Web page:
COLUMBIA (WACH) -- A recent sighting of a wild black bear in Camden has area residents on high alert.
Wildlife experts say there is no reason to fear the animals; generally they are scared of humans.
Scott Pfaff from Riverbanks Zoo has been studying animals for decades.
"If you see a female bear and she's with her cubs and she's protecting her cubs they can be dangerous," said Pfaff. "Don't try to approach the animal, don't try to feed it, if you start feeding it then they will hang around."
The wild animals tend to roam in areas where they can find food.
Black bears are usually most prominent in the Northeastern part of the country.
The discovery of a black bear in the Midlands is rare.
"We don't have a big bear problem in the Midlands," said Pfaff. "Wildlife like this should be enjoyed not feared, it's part of our South Carolina's natural history."
A black bear that was seen running through a Camden neighborhood Sunday night has been relocated.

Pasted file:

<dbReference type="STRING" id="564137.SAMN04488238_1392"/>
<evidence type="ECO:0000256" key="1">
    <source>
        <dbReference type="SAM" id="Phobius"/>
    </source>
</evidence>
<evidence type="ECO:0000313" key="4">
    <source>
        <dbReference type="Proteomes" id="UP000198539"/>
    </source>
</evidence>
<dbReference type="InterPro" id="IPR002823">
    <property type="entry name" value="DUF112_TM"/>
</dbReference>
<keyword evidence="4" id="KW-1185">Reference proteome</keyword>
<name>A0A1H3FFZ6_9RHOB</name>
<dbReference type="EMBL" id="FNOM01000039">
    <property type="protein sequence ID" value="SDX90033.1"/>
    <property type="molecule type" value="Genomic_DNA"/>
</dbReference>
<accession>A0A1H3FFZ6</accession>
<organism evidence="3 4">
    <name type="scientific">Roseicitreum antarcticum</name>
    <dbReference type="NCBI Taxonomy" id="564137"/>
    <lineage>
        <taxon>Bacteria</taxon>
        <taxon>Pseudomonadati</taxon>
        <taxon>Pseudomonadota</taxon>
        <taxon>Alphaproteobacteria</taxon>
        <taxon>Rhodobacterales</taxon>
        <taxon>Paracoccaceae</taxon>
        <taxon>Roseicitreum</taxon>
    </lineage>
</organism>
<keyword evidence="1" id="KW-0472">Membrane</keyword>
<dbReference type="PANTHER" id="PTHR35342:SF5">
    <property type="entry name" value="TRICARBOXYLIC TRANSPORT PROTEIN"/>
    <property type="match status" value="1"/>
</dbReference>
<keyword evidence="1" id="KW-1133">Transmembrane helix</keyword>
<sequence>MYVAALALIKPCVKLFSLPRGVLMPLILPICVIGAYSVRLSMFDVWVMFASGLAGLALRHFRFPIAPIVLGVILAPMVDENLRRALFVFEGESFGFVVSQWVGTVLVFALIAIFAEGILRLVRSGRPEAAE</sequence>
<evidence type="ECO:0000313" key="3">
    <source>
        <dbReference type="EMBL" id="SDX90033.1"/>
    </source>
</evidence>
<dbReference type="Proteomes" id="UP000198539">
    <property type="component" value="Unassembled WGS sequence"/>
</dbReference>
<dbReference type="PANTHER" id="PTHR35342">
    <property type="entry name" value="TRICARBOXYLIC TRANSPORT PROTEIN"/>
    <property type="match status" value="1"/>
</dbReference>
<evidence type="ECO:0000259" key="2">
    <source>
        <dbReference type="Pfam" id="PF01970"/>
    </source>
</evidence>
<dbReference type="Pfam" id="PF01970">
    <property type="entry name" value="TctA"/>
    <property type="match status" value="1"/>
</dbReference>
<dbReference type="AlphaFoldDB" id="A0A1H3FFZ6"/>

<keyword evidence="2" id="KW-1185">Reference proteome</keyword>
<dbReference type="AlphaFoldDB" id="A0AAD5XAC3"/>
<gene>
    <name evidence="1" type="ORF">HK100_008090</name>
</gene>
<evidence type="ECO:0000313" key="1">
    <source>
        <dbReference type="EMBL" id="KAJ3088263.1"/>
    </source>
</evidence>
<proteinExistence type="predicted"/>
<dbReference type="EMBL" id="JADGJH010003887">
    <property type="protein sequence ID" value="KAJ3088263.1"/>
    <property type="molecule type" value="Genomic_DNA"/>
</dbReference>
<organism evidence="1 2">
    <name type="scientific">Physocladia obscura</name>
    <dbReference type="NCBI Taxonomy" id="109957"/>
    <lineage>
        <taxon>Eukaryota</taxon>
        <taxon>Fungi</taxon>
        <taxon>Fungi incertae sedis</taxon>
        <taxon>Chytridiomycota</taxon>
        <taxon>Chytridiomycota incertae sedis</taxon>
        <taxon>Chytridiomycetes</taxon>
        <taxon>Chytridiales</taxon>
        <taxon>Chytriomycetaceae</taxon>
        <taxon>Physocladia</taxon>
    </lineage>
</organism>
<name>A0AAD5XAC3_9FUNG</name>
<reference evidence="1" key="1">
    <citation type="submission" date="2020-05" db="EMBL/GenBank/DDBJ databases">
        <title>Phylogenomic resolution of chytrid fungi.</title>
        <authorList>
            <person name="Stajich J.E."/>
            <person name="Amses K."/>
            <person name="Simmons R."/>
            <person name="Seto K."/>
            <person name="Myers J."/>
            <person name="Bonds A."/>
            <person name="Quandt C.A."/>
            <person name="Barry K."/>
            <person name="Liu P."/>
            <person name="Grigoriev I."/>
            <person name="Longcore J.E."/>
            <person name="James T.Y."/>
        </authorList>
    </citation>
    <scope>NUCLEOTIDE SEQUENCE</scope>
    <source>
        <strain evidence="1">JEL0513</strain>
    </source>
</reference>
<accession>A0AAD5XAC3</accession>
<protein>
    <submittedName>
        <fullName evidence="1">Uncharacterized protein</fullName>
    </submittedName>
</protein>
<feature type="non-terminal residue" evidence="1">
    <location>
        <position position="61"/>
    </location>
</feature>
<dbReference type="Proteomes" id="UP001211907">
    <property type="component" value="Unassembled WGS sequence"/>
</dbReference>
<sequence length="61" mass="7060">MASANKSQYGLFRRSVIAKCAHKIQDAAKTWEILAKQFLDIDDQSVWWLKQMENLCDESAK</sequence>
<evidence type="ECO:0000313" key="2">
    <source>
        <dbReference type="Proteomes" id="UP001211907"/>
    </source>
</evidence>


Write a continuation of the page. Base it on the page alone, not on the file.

Authorities with the Camden Police Department say the approximately 4-foot-tall, 300 pound black bear was seen by residents around 9:30 p.m. Sunday running around a yard near Lyttleton Street.
According to the incident report, the responding officers arrived to find the bear in a magnolia tree in the front yard of a home.
The South Carolina Department of Natural Resources (DNR) and Kershaw County Animal Control responded to the scene.
DNR officials used a tranquilizer to temporarily subdue the bear, which was then relocated.